A recurring Philip Roth character, Professor David Kepesh has a breast obsession well documented over three short novels. His original introduction, in the imaginitively titled The Breast, had him transformed, through some sort of cosmic poetic justice rarely exhibited outside of Rob Schneider movies, into a man-sized mammary. Though the sight of Ben Kingsley’s face on a giant breast would’ve converted much of the audience to leg fetishists, that Kepesh novel would’ve made a more interesting and watchable choice for source material than The Dying Animal, which, translated to the screen as Elegy, depicts Kepesh as little more than a giant asshole.
Now pushing 70, Kingsley’s Kepesh is still pursuing sex with the sociopathic obsession of a high-school jock, coolly targeting beautiful student Consuela Castillo (Cruz) for seduction on the first day of class. He does, however, have an older man’s patience, waiting to pounce until the grades have posted to avoid the appearance of impropriety. The possible tension created by the semester-long cooling off period is sadly fast-forwarded in order to rush the couple to the bedroom, and while the fact that Consuela can’t possibly be grade-grubbing lessens the seediness present in classroom-set pornography, it also removes the one plausible reason she might sleep with her aging professor. The chemistry between Cruz and Kingsley is non-existant. His old-guy awkwardness couples with her dissociative come-hither to imbue the “love” scenes with the disturbing taint of statutory rape. Kepesh’s growing obsession with his former student, upon which much of the story hinges, is rendered absolutely unbelievable. Better is his under-explored arrangement with age-appropriate intercourse-buddy Carolyn (Clarkson), who sporadically sleeps with Kepesh, sans-relationship, but can’t abide the thought of him supplementing with other women. Clarkson seems to have better access to the inner workings of her underwritten character, and her support-hose striptease provides the closest thing to a genuine sensual moment in all the coldly detached erotica.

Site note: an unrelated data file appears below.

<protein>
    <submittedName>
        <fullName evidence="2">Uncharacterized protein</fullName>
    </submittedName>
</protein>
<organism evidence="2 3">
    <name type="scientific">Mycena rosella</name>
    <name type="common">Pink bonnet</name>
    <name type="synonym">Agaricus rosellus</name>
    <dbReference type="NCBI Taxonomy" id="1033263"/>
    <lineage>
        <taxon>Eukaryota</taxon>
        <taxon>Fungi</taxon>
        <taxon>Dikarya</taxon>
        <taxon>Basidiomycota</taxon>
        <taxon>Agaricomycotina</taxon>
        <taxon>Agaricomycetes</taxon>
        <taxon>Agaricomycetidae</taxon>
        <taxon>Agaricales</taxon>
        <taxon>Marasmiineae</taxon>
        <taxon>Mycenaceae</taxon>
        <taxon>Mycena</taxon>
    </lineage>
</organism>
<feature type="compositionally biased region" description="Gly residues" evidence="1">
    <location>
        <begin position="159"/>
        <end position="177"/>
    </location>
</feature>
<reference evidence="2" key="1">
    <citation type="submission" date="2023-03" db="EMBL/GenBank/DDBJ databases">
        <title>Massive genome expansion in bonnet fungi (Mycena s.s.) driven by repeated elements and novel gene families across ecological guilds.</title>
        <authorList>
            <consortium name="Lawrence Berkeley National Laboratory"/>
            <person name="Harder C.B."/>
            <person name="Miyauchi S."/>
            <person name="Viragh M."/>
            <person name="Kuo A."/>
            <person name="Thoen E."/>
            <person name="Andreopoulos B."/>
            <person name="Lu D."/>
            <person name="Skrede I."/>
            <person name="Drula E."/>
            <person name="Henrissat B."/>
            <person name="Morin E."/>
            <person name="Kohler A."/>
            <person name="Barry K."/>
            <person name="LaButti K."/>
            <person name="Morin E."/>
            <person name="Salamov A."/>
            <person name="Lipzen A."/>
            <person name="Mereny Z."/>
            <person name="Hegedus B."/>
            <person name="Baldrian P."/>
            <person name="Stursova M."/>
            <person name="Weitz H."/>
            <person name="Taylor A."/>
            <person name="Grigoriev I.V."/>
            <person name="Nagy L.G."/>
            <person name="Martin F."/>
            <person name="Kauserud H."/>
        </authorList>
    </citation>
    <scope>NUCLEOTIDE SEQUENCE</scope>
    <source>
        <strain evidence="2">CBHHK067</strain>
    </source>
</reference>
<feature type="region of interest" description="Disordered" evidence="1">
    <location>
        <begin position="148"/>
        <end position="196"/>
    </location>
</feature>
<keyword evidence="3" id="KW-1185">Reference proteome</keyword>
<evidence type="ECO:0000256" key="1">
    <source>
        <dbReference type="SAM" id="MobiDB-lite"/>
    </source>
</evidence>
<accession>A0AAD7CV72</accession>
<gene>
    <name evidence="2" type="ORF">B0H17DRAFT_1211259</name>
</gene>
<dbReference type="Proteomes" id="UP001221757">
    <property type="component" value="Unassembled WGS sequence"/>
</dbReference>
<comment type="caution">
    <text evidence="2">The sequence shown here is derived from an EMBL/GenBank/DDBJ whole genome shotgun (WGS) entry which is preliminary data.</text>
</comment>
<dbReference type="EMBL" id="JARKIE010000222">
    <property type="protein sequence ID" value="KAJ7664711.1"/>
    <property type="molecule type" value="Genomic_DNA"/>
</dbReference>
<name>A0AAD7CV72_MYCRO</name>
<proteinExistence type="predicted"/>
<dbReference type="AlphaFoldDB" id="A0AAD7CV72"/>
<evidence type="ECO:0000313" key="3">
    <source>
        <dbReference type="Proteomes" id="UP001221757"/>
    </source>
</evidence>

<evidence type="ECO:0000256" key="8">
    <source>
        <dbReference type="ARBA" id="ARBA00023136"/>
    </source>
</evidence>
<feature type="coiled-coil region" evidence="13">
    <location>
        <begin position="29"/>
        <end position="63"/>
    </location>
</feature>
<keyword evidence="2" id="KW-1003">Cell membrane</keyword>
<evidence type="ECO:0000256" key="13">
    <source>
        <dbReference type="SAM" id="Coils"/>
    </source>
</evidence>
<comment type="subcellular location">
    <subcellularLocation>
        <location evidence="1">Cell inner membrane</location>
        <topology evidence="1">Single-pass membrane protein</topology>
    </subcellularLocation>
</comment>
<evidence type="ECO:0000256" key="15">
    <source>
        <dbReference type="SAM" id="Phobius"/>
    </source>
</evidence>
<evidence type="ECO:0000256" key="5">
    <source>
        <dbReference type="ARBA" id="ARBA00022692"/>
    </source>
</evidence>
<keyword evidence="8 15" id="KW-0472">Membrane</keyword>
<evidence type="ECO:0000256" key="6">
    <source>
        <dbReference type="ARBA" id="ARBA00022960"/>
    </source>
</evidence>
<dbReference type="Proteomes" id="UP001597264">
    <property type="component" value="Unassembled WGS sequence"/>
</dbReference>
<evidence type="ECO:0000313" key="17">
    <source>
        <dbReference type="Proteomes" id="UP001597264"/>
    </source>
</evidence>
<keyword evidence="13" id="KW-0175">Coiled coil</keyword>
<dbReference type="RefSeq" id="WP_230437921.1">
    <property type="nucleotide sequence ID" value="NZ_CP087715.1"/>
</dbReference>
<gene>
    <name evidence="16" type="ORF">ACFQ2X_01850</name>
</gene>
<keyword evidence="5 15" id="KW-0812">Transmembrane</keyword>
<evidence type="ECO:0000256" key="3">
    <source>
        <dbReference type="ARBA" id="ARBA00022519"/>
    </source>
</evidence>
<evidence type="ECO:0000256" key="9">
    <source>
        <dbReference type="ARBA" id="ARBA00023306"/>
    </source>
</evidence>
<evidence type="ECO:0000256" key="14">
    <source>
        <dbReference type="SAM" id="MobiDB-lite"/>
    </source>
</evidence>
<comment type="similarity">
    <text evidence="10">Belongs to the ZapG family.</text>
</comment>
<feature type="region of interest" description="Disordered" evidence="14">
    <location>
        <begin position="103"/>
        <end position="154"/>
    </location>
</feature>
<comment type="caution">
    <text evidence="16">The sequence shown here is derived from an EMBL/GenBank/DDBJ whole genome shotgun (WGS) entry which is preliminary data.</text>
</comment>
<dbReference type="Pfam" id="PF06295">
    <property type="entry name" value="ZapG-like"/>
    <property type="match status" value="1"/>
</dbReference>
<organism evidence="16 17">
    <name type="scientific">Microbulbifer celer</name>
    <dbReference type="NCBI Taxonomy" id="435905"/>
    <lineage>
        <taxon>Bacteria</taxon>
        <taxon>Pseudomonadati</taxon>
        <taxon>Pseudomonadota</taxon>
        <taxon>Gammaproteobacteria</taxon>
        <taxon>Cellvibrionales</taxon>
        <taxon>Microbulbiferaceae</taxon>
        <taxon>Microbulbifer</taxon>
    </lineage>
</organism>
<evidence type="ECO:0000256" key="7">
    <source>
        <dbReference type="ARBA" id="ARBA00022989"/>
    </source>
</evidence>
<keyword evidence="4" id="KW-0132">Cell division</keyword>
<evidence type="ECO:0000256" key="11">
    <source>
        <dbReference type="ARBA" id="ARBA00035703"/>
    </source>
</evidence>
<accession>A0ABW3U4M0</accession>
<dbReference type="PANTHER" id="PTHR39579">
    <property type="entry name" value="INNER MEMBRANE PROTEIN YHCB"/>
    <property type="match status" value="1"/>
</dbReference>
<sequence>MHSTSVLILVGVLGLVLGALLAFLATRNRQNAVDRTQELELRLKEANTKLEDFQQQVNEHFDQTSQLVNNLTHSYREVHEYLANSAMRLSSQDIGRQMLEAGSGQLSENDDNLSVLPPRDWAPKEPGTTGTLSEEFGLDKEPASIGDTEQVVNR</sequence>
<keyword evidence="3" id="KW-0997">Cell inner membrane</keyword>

But Kepesh has eyes only for Consuela, or more accurately, her body, which he proclaims a “work of art.” Reducing Consuela to the terms of an oil painting seems to be Kepesh’s only way to comfortably relate to her, and despite his unconvincing protests of absolute devotion to her (further belied by his continued affair with Carolyn), this misogynistic lack of concern for the heart beating beneath those perky breasts inevitably dooms their relationship. Portraying Kepesh as an aging and unrepenting chauvinist is an interesting decision, but Meyer’s script regrettably concentrates on Kepesh’s gerascophobia, introducing then practically ignoring a trite assertion by Kepesh’s poetic foil, George (Hopper), that “beautiful women are invisible” because men never look past their physical appearance to see the true person inside. Kepesh never heeds the warning, of course, as he’s too distracted by heavy-handed reminders of his accelerating decrepitude: dying friends, close-up shots of wilting leaves, and an overtly on-the-nose scene in which he interviews an author about mortal man’s pathetic attempts to own immortal masterpieces. Kepesh’s superficiality saturates the film, so when tragedy inevitably descends it rings hollow, an attempt at unearned poigniancy through last-minute death and disease, a weak memento mori not worth 100 minutes of your quickly passing life.
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